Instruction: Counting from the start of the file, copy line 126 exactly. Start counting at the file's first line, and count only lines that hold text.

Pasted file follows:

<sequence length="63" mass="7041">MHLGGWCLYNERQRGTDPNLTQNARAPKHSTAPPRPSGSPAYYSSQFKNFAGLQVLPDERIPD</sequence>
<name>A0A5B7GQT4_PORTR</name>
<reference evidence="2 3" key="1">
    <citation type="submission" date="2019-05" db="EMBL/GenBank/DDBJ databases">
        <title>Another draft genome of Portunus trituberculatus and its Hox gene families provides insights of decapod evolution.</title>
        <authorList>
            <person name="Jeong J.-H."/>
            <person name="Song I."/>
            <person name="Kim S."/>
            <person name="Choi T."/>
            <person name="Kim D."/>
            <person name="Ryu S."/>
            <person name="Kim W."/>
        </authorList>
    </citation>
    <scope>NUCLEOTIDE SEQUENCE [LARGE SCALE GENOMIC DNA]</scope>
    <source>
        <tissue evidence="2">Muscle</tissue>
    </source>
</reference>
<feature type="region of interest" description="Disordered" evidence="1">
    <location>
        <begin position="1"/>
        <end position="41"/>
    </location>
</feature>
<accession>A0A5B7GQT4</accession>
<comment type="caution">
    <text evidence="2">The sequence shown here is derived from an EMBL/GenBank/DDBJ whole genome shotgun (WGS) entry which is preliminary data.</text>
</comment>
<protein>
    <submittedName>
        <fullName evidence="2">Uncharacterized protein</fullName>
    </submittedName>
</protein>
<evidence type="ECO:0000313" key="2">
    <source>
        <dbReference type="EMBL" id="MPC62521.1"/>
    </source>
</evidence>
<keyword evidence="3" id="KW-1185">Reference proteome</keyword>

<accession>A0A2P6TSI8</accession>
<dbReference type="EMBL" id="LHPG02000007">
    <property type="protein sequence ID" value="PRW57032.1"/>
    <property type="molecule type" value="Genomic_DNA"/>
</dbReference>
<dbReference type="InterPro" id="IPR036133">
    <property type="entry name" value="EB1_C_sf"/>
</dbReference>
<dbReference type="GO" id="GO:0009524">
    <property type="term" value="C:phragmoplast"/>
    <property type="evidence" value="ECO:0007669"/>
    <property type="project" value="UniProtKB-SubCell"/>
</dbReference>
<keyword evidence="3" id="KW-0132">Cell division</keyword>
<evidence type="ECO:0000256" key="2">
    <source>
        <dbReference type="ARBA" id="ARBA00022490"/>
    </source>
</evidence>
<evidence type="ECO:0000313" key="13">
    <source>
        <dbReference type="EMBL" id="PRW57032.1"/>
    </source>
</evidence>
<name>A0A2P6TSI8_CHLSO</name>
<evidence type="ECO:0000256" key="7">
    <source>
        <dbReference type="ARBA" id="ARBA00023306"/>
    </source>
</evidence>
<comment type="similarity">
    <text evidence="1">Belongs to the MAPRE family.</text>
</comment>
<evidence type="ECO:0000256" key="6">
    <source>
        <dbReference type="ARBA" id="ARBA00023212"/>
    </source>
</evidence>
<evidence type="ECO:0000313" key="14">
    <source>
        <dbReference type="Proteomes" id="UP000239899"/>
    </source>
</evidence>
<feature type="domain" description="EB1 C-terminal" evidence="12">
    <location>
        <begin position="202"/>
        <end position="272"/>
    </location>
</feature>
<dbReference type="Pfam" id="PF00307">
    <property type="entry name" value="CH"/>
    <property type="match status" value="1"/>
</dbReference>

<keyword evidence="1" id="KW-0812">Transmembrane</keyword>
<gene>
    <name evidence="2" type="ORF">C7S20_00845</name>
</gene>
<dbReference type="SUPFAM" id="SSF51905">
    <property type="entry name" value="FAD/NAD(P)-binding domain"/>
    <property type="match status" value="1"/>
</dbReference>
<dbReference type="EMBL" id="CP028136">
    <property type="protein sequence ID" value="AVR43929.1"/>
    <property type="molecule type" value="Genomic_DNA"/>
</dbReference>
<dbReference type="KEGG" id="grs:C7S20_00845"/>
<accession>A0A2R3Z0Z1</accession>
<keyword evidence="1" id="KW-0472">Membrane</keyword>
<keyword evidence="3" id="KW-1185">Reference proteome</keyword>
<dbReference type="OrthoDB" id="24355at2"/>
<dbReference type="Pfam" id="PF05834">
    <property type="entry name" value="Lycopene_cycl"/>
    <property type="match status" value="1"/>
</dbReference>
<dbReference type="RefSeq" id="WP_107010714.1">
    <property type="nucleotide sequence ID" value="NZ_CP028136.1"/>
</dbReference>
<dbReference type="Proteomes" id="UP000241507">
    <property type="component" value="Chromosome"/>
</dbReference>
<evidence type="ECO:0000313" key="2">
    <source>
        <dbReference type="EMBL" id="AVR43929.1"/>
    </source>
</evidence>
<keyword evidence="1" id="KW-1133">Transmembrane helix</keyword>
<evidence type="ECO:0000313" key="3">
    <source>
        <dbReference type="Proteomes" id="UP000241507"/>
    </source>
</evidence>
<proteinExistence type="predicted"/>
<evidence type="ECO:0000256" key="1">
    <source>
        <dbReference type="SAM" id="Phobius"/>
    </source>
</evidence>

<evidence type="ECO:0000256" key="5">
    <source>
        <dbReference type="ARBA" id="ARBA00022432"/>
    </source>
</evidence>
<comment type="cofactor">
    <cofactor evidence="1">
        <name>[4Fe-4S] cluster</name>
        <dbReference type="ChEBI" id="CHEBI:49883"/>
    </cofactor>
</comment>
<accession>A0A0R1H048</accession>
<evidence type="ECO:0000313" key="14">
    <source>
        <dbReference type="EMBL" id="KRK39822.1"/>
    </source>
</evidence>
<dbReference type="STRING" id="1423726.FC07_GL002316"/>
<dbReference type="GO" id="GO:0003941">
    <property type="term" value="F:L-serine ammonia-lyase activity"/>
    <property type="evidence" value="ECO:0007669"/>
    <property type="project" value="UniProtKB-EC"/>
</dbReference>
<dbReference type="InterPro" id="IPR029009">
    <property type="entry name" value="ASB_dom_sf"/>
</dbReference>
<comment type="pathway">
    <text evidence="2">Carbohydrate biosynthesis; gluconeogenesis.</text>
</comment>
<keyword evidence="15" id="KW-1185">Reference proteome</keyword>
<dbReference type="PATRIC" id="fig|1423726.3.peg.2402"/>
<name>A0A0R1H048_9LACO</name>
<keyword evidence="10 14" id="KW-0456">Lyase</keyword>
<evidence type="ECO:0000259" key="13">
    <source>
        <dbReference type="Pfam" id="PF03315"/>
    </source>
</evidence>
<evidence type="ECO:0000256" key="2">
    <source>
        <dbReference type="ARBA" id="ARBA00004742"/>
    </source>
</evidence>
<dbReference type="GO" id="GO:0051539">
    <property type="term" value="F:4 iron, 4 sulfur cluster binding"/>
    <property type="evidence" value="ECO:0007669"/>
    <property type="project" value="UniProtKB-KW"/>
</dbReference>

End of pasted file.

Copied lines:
</evidence>